Quantum Magic Protocols

Kaoru Shimizu and Nobuyuki Imoto*

Physical Science Laboratory@Modern cryptography offers many functions such as authentication and signature schemes, beyond usual uses for secret communication. Its security, however, relies on an unproven assumption that solving some mathematical problems requires huge computational time longer than the age of universe. By contrast, quantum cryptography aims at performing security information processing through quantum-state manipulation of carrier particles such as photon and guaranteeing the ultimate security on the basis of uncertainty principle of quantum mechanics. The most successful example is quantum key distribution that makes it possible for distant two parties to distribute a secure cipher key. It is, however, difficult to extend the basic idea of quantum cryptography to several magic protocols involving signature schemes, two-party secure computation, and so on. Moreover, there have been clarified fundamental difficulties in some of these efforts.

@Our research motivations are to clarify (i) what kinds of quantum magic protocol are possible in principle, and (ii) what kinds of advantage we can expect for magic protocols by use of quantum mechanics. So far we have obtained two positive theoretical results on these points. One is the proposal of quantum communication protocol for cipher-text transmission that allows repeated use of the same cipher key [1]. Another proposal is a fault-tolerant simple quantum protocol for bit-commitment that is unbreakable by individual particle attacks [2]. The former makes it possible for legitimate users to avoid security degradation in the cipher key by monitoring the status of the key. The latter is a magic protocol for giving a receiver any evidence of sender's bit choice without revealing the bit value and is secure against any kinds of individual particle attack that is only a feasible attack until quantum computer networks are developed. In comparison with conventional quantum bit commitment protocols, our proposed scheme is mathematically far simpler, more efficient in terms of transmitted photon number, and better tolerant of bit-flip errors. Figure 1 shows a four-path single-photon interferometer that is employed as a quantum communication channel. Quantum state of each propagating photon can be manipulated by controlling the interference patterns [1].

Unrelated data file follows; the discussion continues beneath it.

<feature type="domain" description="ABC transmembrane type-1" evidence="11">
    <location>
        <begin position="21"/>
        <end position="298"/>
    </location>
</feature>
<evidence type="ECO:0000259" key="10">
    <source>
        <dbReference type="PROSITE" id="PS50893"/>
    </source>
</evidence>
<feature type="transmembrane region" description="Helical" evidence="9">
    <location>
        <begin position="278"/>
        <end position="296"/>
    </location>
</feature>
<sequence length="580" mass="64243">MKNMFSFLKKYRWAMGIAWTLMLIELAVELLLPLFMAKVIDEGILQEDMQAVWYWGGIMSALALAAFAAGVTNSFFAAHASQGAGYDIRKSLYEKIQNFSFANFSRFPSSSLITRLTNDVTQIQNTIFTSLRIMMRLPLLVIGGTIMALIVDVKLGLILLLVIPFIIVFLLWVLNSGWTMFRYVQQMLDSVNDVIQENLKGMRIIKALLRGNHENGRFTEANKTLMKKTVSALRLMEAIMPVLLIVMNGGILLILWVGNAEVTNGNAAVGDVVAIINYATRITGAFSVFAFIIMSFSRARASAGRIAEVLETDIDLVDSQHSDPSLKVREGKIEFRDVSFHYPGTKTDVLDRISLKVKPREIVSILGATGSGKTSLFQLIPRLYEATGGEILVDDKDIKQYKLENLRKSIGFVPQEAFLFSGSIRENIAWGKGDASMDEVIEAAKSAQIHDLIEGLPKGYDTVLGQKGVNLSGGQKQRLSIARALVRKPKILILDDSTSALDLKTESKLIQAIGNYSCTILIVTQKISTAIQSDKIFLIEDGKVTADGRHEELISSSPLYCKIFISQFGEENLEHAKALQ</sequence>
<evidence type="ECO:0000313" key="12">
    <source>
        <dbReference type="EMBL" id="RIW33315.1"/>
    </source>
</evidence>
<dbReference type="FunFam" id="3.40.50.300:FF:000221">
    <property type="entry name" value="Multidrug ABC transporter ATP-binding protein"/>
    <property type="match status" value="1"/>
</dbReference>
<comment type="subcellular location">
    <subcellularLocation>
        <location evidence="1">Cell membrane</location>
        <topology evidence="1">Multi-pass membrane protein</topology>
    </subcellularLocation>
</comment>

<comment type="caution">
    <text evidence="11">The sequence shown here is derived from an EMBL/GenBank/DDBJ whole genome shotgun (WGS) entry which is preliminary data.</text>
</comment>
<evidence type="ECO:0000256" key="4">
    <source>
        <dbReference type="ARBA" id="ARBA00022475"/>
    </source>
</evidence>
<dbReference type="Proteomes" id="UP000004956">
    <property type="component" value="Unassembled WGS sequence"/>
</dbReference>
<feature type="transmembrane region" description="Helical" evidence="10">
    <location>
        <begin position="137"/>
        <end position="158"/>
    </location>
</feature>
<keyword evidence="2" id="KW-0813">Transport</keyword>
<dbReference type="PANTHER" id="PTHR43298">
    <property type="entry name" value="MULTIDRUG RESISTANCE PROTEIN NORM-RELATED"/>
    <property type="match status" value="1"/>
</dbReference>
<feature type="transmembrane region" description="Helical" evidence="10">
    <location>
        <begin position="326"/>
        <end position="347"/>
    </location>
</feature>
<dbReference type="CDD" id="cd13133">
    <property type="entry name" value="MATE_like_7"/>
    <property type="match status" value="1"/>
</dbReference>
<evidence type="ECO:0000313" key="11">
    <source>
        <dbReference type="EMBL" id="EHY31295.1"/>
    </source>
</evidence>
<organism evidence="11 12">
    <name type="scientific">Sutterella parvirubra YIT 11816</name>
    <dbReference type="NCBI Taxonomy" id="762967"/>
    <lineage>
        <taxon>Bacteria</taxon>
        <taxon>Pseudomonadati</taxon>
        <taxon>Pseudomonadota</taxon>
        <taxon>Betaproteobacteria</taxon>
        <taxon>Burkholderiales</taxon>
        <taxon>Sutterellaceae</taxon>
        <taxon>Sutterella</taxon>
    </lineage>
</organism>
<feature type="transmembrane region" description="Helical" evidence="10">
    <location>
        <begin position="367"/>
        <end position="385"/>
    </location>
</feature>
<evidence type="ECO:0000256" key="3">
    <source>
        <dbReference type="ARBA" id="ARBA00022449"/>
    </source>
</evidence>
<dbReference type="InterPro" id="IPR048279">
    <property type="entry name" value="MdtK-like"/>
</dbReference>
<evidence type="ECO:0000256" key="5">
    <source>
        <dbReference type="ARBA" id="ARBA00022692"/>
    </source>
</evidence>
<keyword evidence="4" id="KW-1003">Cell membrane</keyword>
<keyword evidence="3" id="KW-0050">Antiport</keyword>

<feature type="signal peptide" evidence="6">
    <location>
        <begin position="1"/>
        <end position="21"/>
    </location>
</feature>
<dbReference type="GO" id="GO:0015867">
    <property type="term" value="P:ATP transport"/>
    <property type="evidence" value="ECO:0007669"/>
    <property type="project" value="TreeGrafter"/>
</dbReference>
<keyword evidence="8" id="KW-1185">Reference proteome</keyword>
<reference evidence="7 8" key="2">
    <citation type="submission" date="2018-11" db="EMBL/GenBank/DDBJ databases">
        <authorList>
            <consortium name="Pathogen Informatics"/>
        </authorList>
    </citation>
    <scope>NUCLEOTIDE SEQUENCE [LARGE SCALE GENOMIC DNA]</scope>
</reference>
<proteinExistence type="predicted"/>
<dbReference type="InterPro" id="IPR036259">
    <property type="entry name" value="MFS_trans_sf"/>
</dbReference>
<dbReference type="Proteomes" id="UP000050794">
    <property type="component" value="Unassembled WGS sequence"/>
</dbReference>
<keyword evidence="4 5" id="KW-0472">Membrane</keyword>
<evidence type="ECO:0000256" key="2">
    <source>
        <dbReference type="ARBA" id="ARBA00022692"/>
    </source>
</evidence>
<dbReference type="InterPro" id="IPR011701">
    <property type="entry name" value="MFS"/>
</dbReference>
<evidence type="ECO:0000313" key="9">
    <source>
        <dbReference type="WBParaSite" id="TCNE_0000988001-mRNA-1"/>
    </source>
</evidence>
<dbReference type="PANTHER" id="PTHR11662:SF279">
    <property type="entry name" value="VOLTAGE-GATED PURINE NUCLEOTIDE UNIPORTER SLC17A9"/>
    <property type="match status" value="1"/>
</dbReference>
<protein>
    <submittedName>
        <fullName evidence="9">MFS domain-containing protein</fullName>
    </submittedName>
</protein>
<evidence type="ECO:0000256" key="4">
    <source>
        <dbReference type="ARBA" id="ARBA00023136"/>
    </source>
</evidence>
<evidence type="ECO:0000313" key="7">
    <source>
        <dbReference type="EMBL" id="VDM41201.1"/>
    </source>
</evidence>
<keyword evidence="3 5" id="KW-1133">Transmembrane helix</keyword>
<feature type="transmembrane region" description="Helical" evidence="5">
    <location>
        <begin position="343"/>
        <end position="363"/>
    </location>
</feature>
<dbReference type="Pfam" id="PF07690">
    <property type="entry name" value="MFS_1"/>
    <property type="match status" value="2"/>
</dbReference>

@* NTT Research Professor, Soken,The Graduate University for Advanced Studies.[1] K. Shimizu and N. Imoto, Phys. Rev. A

60(1999)157, Phys. Rev. A62(2000)054303.

[2] K. Shimizu and N. Imoto, Phys. Rev. A65(2002) 032324.

Fig. 1. Configuration of the four-path single-photon interferometer for the quantum channel.

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